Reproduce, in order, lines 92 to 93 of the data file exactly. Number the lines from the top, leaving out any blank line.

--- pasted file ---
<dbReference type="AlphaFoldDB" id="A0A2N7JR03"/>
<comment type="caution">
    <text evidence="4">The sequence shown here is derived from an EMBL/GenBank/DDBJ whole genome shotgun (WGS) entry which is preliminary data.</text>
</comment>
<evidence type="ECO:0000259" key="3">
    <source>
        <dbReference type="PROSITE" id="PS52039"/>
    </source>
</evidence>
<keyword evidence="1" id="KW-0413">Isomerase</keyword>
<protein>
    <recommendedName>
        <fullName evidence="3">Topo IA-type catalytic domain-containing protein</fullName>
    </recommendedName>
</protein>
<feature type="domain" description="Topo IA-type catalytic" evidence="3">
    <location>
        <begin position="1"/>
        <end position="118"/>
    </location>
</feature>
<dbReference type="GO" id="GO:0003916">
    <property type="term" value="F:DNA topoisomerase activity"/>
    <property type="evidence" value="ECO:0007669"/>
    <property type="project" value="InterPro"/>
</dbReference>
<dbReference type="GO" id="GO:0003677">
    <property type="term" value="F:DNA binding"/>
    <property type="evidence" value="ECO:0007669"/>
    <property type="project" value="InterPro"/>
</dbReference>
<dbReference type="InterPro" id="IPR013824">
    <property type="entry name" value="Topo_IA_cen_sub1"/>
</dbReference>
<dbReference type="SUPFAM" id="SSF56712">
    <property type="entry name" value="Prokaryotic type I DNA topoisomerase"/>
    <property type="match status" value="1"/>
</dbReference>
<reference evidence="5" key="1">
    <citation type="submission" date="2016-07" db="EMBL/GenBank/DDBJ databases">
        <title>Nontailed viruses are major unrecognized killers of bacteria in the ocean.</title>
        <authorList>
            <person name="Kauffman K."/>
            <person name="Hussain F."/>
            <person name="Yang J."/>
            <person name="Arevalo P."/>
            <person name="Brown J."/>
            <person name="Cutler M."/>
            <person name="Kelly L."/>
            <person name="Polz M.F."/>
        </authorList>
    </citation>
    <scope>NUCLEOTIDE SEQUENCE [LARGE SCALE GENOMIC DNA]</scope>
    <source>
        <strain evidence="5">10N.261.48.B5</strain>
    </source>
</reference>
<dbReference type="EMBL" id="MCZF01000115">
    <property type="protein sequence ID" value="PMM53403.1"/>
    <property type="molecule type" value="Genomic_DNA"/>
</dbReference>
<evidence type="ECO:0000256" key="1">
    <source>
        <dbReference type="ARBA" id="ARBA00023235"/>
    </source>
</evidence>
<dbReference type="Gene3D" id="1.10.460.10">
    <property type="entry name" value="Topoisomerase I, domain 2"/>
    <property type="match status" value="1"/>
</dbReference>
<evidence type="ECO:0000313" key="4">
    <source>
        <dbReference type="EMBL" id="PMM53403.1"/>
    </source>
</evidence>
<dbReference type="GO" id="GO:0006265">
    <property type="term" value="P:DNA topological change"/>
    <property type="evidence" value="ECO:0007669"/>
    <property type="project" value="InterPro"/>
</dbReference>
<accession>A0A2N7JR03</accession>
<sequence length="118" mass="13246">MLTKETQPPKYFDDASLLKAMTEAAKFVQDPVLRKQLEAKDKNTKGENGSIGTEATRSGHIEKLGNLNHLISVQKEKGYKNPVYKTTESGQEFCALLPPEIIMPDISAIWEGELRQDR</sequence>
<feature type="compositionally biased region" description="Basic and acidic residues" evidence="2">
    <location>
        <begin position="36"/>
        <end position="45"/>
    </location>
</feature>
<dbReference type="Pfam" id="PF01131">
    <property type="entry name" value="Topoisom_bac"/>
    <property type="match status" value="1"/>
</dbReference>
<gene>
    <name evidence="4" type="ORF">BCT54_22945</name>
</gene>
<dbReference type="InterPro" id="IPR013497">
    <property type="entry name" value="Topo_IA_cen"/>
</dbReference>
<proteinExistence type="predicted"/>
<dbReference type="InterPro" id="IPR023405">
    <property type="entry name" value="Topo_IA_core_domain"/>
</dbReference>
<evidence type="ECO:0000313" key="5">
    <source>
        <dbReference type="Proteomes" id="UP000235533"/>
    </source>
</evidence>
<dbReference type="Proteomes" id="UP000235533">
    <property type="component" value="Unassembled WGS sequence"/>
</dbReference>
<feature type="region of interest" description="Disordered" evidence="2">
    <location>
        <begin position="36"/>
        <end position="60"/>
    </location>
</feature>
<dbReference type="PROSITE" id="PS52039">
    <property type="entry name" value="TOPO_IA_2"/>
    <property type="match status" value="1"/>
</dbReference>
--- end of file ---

</dbReference>
<gene>